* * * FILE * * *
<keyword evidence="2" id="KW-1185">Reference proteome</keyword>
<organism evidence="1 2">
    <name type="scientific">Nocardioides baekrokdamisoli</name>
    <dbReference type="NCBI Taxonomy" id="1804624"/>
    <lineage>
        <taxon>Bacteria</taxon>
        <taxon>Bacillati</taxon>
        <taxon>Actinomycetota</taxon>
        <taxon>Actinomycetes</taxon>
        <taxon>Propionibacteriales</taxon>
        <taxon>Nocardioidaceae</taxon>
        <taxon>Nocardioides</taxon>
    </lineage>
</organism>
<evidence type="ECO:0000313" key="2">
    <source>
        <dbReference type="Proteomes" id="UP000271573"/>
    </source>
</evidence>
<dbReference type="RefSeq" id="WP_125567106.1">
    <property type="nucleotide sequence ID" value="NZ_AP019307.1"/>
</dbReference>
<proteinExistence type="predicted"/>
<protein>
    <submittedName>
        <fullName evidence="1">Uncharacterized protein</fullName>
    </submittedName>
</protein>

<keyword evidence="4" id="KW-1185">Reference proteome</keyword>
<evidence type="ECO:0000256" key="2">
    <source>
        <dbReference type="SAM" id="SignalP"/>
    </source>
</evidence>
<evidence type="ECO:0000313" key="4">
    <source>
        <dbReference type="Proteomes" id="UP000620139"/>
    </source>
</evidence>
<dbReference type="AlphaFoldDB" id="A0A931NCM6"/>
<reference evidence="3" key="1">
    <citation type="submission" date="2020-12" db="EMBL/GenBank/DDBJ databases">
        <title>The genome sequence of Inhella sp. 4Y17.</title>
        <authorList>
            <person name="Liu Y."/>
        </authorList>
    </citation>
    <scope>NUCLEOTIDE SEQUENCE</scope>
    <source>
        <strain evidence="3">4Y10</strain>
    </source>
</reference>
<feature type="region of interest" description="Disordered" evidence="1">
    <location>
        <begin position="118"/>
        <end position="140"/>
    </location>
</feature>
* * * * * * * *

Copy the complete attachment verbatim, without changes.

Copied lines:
<keyword evidence="2" id="KW-1185">Reference proteome</keyword>
<organism evidence="1 2">
    <name type="scientific">Nocardioides baekrokdamisoli</name>
    <dbReference type="NCBI Taxonomy" id="1804624"/>
    <lineage>
        <taxon>Bacteria</taxon>
        <taxon>Bacillati</taxon>
        <taxon>Actinomycetota</taxon>
        <taxon>Actinomycetes</taxon>
        <taxon>Propionibacteriales</taxon>
        <taxon>Nocardioidaceae</taxon>
        <taxon>Nocardioides</taxon>
    </lineage>
</organism>
<evidence type="ECO:0000313" key="2">
    <source>
        <dbReference type="Proteomes" id="UP000271573"/>
    </source>
</evidence>
<dbReference type="RefSeq" id="WP_125567106.1">
    <property type="nucleotide sequence ID" value="NZ_AP019307.1"/>
</dbReference>
<proteinExistence type="predicted"/>
<protein>
    <submittedName>
        <fullName evidence="1">Uncharacterized protein</fullName>
    </submittedName>
</protein>

<keyword evidence="4" id="KW-1185">Reference proteome</keyword>
<evidence type="ECO:0000256" key="2">
    <source>
        <dbReference type="SAM" id="SignalP"/>
    </source>
</evidence>
<evidence type="ECO:0000313" key="4">
    <source>
        <dbReference type="Proteomes" id="UP000620139"/>
    </source>
</evidence>
<dbReference type="AlphaFoldDB" id="A0A931NCM6"/>
<reference evidence="3" key="1">
    <citation type="submission" date="2020-12" db="EMBL/GenBank/DDBJ databases">
        <title>The genome sequence of Inhella sp. 4Y17.</title>
        <authorList>
            <person name="Liu Y."/>
        </authorList>
    </citation>
    <scope>NUCLEOTIDE SEQUENCE</scope>
    <source>
        <strain evidence="3">4Y10</strain>
    </source>
</reference>
<feature type="region of interest" description="Disordered" evidence="1">
    <location>
        <begin position="118"/>
        <end position="140"/>
    </location>
</feature>